A Conversation for Jack Kerouac

On the Road

Post 1


If you're ever going to go on a shoestring jaunt through America for the first time then one vital piece of equipment (apart from a backpack, and a trusty sidekick or two) is a beat up copy of "On the road".

Kerouac is a very descriptive writer, and as his writing style will show you, getting there is half the fun. Make sure you have taken a couple of worthy travel companions, and if there are none available, be sure to make some on the way.

I think that Neal Cassidy was later diagnosed as a manic depressive (though the emphasis is heavily on the word manic). Though travelling in such conditions make a much more pleasant journey when your companion is up for just about anything and just as enthusiastic.

I would guess that if this book was read while not travelling, it would rack you with wanderlust for hitch hiking, driving and the legendary Greyhound bus service.

On the Road

Post 2


I agree with you about the "On the Road" causing feelings of wanderlust. I first read it while in the Army shortly before I got out and it was those feelings of wanderlust that led me to take my time driving across the US. I spent couple weeks driving my VW Van from North Carolina (where I was stationed)to my home in Washington State. I don't think I've ever felt so free in my life. No responsibilities or priorities, no time limit or deadlines, just the road and where it led me. I made the trip alone and I had a blast, but you're right, it would have been twice as interesting with a good traveling companion.
Thanks for reading my entry. I'm glad you enjoyed it. If I ever get around to it I may do one on Neal Cassady as well.

On the Road

Post 3


Has anyone else noticed that "On the Road" is almost a stylistic sequel to "The Catcher in the Rye" I thought Sal was almost exactly as I would imagine a slightly more grown up Holden Caulfield to be, down to the choice of words "Shuffling after..." etc. What do other people think?

On the Road

Post 4


Regarding the observation that Kerouacs "On the Road" read like a more sophisticated Holden Caufield, I'd have to disagree. Holden had too many mental hang-ups ever to aquire the freedom necessary for words and wanderings akin to Jack. Although I do see the similarities; both indecisive, both do a bit of posturing, both antsy and simultaneously stagnant. Both obsessed with drinking. They may be similar, but not enough to be the same person at different stages of life.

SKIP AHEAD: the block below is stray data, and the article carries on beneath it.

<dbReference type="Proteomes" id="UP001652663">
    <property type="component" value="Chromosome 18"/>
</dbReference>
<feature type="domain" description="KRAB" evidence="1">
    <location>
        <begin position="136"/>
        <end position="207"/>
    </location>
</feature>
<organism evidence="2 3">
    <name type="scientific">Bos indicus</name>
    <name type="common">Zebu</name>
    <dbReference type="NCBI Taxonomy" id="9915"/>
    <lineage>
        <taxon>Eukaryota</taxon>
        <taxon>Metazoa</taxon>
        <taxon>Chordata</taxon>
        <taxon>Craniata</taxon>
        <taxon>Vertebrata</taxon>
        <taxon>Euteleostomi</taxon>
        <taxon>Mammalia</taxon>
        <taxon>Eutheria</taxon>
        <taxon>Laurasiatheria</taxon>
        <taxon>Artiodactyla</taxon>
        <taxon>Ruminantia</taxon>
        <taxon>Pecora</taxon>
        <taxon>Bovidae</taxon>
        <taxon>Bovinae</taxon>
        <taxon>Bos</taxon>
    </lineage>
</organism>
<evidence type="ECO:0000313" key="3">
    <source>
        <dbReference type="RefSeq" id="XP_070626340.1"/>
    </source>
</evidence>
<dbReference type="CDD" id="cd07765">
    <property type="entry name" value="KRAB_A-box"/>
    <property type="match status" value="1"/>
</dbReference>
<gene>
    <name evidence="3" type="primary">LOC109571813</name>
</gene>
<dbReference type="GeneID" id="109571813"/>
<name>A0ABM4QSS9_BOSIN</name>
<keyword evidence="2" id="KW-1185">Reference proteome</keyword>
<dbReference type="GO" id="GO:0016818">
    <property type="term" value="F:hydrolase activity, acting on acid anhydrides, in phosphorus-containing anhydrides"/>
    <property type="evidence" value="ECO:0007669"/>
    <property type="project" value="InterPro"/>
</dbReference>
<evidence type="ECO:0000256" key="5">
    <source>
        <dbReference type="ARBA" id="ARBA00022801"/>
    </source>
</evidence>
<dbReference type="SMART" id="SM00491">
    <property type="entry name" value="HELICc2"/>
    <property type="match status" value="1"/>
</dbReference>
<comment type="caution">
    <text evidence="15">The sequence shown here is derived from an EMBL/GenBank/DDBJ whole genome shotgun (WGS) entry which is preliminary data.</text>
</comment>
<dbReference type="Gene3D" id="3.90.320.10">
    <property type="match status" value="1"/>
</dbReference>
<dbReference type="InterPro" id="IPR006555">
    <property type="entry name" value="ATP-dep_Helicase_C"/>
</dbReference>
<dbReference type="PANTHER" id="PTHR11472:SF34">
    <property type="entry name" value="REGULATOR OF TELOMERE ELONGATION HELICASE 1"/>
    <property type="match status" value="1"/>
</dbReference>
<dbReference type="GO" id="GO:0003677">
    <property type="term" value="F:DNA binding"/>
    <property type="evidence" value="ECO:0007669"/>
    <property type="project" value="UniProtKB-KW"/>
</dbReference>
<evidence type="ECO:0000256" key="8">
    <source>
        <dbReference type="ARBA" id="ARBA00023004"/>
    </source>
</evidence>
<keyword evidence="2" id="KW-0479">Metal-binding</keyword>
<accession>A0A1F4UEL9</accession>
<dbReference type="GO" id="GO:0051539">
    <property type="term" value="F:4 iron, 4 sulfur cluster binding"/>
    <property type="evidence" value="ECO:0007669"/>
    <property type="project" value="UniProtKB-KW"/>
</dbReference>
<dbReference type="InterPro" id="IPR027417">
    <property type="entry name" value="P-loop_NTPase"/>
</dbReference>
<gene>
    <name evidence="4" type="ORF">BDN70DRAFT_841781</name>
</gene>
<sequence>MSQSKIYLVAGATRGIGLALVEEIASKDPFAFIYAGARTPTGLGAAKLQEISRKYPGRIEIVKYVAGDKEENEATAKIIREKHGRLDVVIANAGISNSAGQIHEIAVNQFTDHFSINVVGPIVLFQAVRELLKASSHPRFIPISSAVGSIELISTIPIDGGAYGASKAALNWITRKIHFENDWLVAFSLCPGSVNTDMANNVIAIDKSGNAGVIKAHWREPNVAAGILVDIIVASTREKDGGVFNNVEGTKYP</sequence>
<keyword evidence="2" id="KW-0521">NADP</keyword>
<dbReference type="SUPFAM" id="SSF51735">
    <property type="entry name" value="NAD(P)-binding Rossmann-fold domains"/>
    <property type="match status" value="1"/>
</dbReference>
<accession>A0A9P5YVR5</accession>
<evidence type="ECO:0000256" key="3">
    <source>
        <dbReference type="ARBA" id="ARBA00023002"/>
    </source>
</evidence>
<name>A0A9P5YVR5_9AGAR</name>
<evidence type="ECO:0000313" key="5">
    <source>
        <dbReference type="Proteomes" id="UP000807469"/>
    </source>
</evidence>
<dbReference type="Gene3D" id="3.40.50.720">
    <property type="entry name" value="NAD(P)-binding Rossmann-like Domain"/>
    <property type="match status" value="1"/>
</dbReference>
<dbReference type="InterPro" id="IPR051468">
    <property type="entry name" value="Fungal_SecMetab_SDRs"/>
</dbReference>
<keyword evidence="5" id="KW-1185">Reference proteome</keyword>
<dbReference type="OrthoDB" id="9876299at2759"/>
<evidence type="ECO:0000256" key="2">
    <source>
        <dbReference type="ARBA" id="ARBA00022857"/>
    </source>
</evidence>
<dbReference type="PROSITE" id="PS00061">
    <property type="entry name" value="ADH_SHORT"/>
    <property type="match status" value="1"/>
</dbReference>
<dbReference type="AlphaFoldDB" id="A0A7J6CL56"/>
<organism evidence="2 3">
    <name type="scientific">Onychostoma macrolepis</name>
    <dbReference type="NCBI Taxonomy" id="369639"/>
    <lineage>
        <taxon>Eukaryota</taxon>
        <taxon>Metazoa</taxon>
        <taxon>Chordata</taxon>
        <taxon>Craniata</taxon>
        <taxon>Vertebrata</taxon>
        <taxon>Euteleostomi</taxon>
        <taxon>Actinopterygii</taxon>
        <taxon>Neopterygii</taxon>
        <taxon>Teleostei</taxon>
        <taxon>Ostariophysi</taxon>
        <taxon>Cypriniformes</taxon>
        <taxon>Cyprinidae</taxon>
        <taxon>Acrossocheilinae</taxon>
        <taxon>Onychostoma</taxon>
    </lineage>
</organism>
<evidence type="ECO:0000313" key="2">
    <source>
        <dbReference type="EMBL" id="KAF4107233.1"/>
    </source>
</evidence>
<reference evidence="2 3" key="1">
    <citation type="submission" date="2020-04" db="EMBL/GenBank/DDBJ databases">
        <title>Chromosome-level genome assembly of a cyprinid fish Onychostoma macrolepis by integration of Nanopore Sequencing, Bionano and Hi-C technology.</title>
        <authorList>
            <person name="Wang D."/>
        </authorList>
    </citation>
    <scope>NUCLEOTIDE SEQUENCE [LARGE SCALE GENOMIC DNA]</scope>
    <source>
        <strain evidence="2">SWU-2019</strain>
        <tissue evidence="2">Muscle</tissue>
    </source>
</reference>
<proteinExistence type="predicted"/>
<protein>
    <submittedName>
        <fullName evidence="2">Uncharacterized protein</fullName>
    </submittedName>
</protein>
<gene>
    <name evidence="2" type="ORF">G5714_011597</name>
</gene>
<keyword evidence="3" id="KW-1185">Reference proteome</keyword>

On the Road

Post 5


I think you misunderstand what I was trying to say. I was not claiming that Sal actually was a grown up Holden, just that they were similar. On a more serious critical note I'd take issue with your claim that Holden is incapable of the kind of free thinking displayed in "On the Road", on the contrary the philosophical position put forward in "The Catcher in the Rye" is almost identical to that put forward in "OTR"; both are attempts to run away from responsibility and to retain the truthfulness associated with childhood. Do you think it merely a stylistic coincidence that Dean Moriarty more often than not gabbles like a child? Sure, he may be engaged in adult activities like drug taking and adultery, but he does so with an assuredly child-like attitude, unlike that say of Remy Boncoeur who seeks to be the adult, to impress his father and to obtain the trappings of respectability, even if it is through deception. I think if you went back and read both books again you'd appreciate the similiarity I am talking about, and it is not a similarity of anything as tedious as 'character' in it's most bland and descriptive sense, but rather of ideology.

On the Road

Post 6

No O2

I think the difficulty here is the ability to completely realize the facets that characterize the personalities of both Sal and Dean (i.e. Jack and Neal). I would take issue with the idea of Dean gabbling like a child...Neal, when he died of exposure in Mexico, was just used up. Secrecy in fact shrouds his death, as some people around him at that time say he was depressed about his aging etc. I think that while he was wild and footloose, he was not necessarily immature--in fact he was well-travelled, worldly, and motivated. I'm not talking about his trips with Jack and later with the Merry Pranksters (read ELECTRIC KOOL-AID ACID TESTS by Tom Wolfe) but in fact in On the Road, he is revealed to be searching out Jack's companionship because he wanted to be a writer...
Conversly, Jack was NOT footloose and fancy-free, but a stressed, high-strung man whose worries were always at the forefront of his mind. I wouldn't call him free-thinking or without mental hang-ups at all. Now you have to realize that Jack's one of my heroes, but his image in popculture is almost always at odds with his personality as it truly was. I've done a lot more writing on ON THE ROAD in my approved guide entry so if you're interested in my other thoughts on the matter you might look there. In the meantime this article is fantastic and I love people discussing the man...as long as people read On the Road, Dharma Bums, or his other works (or walk past Kerouac Alley in San Fran for that matter, right off of Columbus near Grant if you're in the area) he will be immortal.

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